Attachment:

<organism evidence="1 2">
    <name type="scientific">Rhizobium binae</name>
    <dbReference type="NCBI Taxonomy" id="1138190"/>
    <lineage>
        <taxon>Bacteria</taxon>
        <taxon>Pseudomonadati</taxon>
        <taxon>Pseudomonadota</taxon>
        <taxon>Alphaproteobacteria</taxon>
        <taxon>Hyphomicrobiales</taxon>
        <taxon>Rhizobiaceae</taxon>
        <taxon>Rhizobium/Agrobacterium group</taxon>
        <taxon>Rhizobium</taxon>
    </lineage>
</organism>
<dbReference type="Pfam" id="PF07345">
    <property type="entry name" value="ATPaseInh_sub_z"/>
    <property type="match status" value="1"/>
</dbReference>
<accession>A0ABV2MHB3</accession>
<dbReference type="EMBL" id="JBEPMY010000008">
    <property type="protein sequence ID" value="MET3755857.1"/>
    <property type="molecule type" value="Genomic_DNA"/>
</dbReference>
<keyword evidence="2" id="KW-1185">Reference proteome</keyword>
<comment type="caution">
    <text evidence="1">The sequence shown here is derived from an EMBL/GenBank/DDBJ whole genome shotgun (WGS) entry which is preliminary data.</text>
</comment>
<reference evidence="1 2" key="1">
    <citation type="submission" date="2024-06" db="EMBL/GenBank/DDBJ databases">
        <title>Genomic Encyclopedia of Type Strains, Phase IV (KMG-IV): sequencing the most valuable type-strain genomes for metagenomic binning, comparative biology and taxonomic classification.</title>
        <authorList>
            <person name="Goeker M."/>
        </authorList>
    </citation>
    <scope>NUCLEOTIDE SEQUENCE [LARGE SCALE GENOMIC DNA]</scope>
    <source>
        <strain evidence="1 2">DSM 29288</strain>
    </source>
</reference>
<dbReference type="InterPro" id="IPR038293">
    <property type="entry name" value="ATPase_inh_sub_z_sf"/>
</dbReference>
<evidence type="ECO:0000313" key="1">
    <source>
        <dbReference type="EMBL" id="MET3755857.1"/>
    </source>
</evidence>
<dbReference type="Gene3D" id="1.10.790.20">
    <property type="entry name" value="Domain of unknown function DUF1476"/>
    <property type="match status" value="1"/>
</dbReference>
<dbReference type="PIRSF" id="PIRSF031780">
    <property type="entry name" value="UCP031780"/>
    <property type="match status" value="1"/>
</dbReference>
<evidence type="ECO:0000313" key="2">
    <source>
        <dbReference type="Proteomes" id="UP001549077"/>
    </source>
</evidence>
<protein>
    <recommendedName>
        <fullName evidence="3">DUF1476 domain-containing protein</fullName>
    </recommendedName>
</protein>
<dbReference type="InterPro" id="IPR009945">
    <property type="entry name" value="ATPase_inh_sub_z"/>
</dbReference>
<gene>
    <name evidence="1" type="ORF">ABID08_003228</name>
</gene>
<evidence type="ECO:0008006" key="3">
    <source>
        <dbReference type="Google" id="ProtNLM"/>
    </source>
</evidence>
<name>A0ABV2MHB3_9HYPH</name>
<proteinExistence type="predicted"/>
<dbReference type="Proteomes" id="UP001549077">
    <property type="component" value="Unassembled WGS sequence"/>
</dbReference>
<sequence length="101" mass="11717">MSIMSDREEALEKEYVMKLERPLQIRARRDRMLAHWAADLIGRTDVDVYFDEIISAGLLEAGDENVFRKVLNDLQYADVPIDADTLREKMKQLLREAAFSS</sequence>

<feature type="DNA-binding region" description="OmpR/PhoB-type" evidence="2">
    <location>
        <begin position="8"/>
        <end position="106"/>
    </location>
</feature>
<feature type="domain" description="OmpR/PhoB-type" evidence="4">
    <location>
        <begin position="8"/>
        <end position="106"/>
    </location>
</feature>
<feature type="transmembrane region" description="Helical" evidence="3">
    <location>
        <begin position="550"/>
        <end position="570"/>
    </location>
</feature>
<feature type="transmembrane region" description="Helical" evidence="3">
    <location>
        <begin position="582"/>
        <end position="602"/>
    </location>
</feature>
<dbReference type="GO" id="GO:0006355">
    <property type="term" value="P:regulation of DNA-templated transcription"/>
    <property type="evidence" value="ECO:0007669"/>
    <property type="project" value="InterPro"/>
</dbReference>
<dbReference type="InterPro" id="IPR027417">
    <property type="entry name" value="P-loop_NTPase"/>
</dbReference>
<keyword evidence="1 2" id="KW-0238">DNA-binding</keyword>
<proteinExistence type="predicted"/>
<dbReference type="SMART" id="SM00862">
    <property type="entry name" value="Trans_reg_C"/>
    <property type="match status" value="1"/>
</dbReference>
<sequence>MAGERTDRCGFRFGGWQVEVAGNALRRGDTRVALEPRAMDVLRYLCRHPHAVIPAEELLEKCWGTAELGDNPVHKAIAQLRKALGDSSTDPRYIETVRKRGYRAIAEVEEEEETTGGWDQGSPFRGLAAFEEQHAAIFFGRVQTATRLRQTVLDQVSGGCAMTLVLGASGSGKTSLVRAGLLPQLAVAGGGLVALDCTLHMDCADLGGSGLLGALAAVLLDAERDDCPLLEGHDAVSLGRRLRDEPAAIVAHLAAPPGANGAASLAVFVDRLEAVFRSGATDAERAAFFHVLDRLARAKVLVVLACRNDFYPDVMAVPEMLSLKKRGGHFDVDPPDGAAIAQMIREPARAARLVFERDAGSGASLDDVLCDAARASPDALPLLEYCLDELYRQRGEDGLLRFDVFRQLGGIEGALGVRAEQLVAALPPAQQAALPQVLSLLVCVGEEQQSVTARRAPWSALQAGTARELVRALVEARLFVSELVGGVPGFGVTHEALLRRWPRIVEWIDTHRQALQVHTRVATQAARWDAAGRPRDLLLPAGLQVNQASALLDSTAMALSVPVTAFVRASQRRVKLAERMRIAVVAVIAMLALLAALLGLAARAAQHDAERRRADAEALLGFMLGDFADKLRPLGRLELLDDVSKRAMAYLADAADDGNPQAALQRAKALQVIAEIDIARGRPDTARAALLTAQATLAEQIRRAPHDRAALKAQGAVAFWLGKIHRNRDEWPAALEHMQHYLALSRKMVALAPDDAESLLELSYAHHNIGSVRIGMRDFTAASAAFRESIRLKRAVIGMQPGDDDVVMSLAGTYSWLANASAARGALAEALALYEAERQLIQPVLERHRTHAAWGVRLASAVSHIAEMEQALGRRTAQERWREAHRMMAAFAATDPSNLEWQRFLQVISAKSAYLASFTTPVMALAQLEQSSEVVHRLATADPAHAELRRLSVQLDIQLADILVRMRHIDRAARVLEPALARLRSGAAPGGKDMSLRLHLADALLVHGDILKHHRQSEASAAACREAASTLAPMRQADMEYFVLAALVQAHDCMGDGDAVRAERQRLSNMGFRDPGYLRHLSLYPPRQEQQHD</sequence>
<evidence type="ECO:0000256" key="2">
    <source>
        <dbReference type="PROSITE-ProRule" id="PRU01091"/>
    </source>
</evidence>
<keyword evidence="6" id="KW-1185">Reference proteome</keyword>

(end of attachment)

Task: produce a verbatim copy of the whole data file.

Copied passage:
<organism evidence="1 2">
    <name type="scientific">Rhizobium binae</name>
    <dbReference type="NCBI Taxonomy" id="1138190"/>
    <lineage>
        <taxon>Bacteria</taxon>
        <taxon>Pseudomonadati</taxon>
        <taxon>Pseudomonadota</taxon>
        <taxon>Alphaproteobacteria</taxon>
        <taxon>Hyphomicrobiales</taxon>
        <taxon>Rhizobiaceae</taxon>
        <taxon>Rhizobium/Agrobacterium group</taxon>
        <taxon>Rhizobium</taxon>
    </lineage>
</organism>
<dbReference type="Pfam" id="PF07345">
    <property type="entry name" value="ATPaseInh_sub_z"/>
    <property type="match status" value="1"/>
</dbReference>
<accession>A0ABV2MHB3</accession>
<dbReference type="EMBL" id="JBEPMY010000008">
    <property type="protein sequence ID" value="MET3755857.1"/>
    <property type="molecule type" value="Genomic_DNA"/>
</dbReference>
<keyword evidence="2" id="KW-1185">Reference proteome</keyword>
<comment type="caution">
    <text evidence="1">The sequence shown here is derived from an EMBL/GenBank/DDBJ whole genome shotgun (WGS) entry which is preliminary data.</text>
</comment>
<reference evidence="1 2" key="1">
    <citation type="submission" date="2024-06" db="EMBL/GenBank/DDBJ databases">
        <title>Genomic Encyclopedia of Type Strains, Phase IV (KMG-IV): sequencing the most valuable type-strain genomes for metagenomic binning, comparative biology and taxonomic classification.</title>
        <authorList>
            <person name="Goeker M."/>
        </authorList>
    </citation>
    <scope>NUCLEOTIDE SEQUENCE [LARGE SCALE GENOMIC DNA]</scope>
    <source>
        <strain evidence="1 2">DSM 29288</strain>
    </source>
</reference>
<dbReference type="InterPro" id="IPR038293">
    <property type="entry name" value="ATPase_inh_sub_z_sf"/>
</dbReference>
<evidence type="ECO:0000313" key="1">
    <source>
        <dbReference type="EMBL" id="MET3755857.1"/>
    </source>
</evidence>
<dbReference type="Gene3D" id="1.10.790.20">
    <property type="entry name" value="Domain of unknown function DUF1476"/>
    <property type="match status" value="1"/>
</dbReference>
<dbReference type="PIRSF" id="PIRSF031780">
    <property type="entry name" value="UCP031780"/>
    <property type="match status" value="1"/>
</dbReference>
<evidence type="ECO:0000313" key="2">
    <source>
        <dbReference type="Proteomes" id="UP001549077"/>
    </source>
</evidence>
<protein>
    <recommendedName>
        <fullName evidence="3">DUF1476 domain-containing protein</fullName>
    </recommendedName>
</protein>
<dbReference type="InterPro" id="IPR009945">
    <property type="entry name" value="ATPase_inh_sub_z"/>
</dbReference>
<gene>
    <name evidence="1" type="ORF">ABID08_003228</name>
</gene>
<evidence type="ECO:0008006" key="3">
    <source>
        <dbReference type="Google" id="ProtNLM"/>
    </source>
</evidence>
<name>A0ABV2MHB3_9HYPH</name>
<proteinExistence type="predicted"/>
<dbReference type="Proteomes" id="UP001549077">
    <property type="component" value="Unassembled WGS sequence"/>
</dbReference>
<sequence length="101" mass="11717">MSIMSDREEALEKEYVMKLERPLQIRARRDRMLAHWAADLIGRTDVDVYFDEIISAGLLEAGDENVFRKVLNDLQYADVPIDADTLREKMKQLLREAAFSS</sequence>

<feature type="DNA-binding region" description="OmpR/PhoB-type" evidence="2">
    <location>
        <begin position="8"/>
        <end position="106"/>
    </location>
</feature>
<feature type="domain" description="OmpR/PhoB-type" evidence="4">
    <location>
        <begin position="8"/>
        <end position="106"/>
    </location>
</feature>
<feature type="transmembrane region" description="Helical" evidence="3">
    <location>
        <begin position="550"/>
        <end position="570"/>
    </location>
</feature>
<feature type="transmembrane region" description="Helical" evidence="3">
    <location>
        <begin position="582"/>
        <end position="602"/>
    </location>
</feature>
<dbReference type="GO" id="GO:0006355">
    <property type="term" value="P:regulation of DNA-templated transcription"/>
    <property type="evidence" value="ECO:0007669"/>
    <property type="project" value="InterPro"/>
</dbReference>
<dbReference type="InterPro" id="IPR027417">
    <property type="entry name" value="P-loop_NTPase"/>
</dbReference>
<keyword evidence="1 2" id="KW-0238">DNA-binding</keyword>
<proteinExistence type="predicted"/>
<dbReference type="SMART" id="SM00862">
    <property type="entry name" value="Trans_reg_C"/>
    <property type="match status" value="1"/>
</dbReference>
<sequence>MAGERTDRCGFRFGGWQVEVAGNALRRGDTRVALEPRAMDVLRYLCRHPHAVIPAEELLEKCWGTAELGDNPVHKAIAQLRKALGDSSTDPRYIETVRKRGYRAIAEVEEEEETTGGWDQGSPFRGLAAFEEQHAAIFFGRVQTATRLRQTVLDQVSGGCAMTLVLGASGSGKTSLVRAGLLPQLAVAGGGLVALDCTLHMDCADLGGSGLLGALAAVLLDAERDDCPLLEGHDAVSLGRRLRDEPAAIVAHLAAPPGANGAASLAVFVDRLEAVFRSGATDAERAAFFHVLDRLARAKVLVVLACRNDFYPDVMAVPEMLSLKKRGGHFDVDPPDGAAIAQMIREPARAARLVFERDAGSGASLDDVLCDAARASPDALPLLEYCLDELYRQRGEDGLLRFDVFRQLGGIEGALGVRAEQLVAALPPAQQAALPQVLSLLVCVGEEQQSVTARRAPWSALQAGTARELVRALVEARLFVSELVGGVPGFGVTHEALLRRWPRIVEWIDTHRQALQVHTRVATQAARWDAAGRPRDLLLPAGLQVNQASALLDSTAMALSVPVTAFVRASQRRVKLAERMRIAVVAVIAMLALLAALLGLAARAAQHDAERRRADAEALLGFMLGDFADKLRPLGRLELLDDVSKRAMAYLADAADDGNPQAALQRAKALQVIAEIDIARGRPDTARAALLTAQATLAEQIRRAPHDRAALKAQGAVAFWLGKIHRNRDEWPAALEHMQHYLALSRKMVALAPDDAESLLELSYAHHNIGSVRIGMRDFTAASAAFRESIRLKRAVIGMQPGDDDVVMSLAGTYSWLANASAARGALAEALALYEAERQLIQPVLERHRTHAAWGVRLASAVSHIAEMEQALGRRTAQERWREAHRMMAAFAATDPSNLEWQRFLQVISAKSAYLASFTTPVMALAQLEQSSEVVHRLATADPAHAELRRLSVQLDIQLADILVRMRHIDRAARVLEPALARLRSGAAPGGKDMSLRLHLADALLVHGDILKHHRQSEASAAACREAASTLAPMRQADMEYFVLAALVQAHDCMGDGDAVRAERQRLSNMGFRDPGYLRHLSLYPPRQEQQHD</sequence>
<evidence type="ECO:0000256" key="2">
    <source>
        <dbReference type="PROSITE-ProRule" id="PRU01091"/>
    </source>
</evidence>
<keyword evidence="6" id="KW-1185">Reference proteome</keyword>